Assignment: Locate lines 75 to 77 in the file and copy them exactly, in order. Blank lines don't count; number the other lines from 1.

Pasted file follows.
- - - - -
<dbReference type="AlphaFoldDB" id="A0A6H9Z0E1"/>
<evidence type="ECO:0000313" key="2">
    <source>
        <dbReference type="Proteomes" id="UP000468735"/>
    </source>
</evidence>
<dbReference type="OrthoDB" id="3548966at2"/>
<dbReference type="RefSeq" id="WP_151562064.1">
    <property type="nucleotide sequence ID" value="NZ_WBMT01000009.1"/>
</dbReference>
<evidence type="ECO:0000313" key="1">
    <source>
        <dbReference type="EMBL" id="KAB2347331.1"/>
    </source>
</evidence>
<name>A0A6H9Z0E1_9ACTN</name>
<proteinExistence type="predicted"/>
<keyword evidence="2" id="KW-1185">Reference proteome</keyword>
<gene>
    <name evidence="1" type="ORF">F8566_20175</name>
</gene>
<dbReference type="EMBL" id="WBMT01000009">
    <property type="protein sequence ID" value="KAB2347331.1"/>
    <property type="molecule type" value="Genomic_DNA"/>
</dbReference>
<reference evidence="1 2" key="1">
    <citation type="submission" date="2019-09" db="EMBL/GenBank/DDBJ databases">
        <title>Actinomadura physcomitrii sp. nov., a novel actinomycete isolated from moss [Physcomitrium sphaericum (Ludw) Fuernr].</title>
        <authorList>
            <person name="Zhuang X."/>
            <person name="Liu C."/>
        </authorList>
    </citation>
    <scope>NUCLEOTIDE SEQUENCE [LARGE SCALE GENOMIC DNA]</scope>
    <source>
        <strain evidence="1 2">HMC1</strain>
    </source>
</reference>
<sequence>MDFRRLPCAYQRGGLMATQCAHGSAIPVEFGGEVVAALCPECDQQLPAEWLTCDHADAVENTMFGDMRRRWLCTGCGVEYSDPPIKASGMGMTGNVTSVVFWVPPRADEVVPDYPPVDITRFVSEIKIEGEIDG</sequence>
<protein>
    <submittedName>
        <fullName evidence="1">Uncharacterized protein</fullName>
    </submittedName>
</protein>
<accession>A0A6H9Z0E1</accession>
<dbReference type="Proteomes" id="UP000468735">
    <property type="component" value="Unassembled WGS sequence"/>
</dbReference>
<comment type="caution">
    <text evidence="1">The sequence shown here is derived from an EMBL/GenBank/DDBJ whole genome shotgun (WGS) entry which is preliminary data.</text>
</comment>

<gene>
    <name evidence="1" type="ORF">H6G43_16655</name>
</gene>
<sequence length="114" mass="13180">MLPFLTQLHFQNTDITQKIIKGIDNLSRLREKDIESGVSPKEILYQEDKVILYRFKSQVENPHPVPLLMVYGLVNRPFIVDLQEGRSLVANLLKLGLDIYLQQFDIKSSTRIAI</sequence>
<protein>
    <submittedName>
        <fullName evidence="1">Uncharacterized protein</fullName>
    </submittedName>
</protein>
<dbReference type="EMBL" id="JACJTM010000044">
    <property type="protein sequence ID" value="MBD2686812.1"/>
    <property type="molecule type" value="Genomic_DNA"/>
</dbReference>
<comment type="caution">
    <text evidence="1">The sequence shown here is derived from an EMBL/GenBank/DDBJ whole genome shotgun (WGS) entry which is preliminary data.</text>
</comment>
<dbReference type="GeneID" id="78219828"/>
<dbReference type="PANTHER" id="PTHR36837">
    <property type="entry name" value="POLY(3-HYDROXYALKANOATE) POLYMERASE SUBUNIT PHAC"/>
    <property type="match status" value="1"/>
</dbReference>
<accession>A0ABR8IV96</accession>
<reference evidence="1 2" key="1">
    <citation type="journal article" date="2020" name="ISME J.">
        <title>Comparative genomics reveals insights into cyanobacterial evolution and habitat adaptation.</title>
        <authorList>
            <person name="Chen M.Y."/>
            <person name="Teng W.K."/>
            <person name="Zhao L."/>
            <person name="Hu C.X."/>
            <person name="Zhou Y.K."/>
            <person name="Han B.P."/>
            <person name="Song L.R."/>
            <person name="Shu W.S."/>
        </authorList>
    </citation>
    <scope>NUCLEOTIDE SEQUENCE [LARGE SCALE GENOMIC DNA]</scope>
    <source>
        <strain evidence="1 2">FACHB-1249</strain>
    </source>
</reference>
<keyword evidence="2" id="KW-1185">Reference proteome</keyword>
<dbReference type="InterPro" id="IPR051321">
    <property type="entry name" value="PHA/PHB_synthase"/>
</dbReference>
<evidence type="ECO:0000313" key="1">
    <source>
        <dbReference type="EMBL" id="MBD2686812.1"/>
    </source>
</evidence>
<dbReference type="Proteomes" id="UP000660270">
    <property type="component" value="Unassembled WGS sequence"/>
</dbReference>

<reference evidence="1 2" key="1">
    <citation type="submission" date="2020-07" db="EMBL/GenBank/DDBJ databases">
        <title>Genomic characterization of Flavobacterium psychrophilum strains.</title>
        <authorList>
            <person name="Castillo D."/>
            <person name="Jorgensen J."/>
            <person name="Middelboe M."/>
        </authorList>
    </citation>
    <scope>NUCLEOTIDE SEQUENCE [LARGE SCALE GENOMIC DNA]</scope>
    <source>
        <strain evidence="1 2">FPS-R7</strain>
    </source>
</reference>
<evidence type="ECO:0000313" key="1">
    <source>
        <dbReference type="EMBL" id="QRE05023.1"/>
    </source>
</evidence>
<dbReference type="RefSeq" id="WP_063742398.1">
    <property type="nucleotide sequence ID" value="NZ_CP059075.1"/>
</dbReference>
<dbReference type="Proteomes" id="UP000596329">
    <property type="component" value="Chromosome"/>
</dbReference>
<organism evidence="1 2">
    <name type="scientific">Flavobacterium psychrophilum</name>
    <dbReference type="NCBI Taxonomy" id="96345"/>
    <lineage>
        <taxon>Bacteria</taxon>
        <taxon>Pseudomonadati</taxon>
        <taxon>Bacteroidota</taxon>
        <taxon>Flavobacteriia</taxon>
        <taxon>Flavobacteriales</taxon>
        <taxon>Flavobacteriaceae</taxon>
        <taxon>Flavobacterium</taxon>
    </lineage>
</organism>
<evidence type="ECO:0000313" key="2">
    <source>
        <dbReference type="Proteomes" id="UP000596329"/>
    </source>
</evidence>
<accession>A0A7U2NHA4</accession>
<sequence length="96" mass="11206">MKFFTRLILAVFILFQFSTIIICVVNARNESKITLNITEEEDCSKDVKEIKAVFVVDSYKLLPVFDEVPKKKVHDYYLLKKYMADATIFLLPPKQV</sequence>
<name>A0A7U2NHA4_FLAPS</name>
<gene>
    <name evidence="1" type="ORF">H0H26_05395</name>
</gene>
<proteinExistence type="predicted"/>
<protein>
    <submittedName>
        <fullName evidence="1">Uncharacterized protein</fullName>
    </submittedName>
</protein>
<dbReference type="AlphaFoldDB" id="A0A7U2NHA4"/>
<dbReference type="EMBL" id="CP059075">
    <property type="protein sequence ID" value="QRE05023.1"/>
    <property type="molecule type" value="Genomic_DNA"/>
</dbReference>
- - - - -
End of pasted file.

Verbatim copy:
    <citation type="journal article" date="2020" name="ISME J.">
        <title>Comparative genomics reveals insights into cyanobacterial evolution and habitat adaptation.</title>
        <authorList>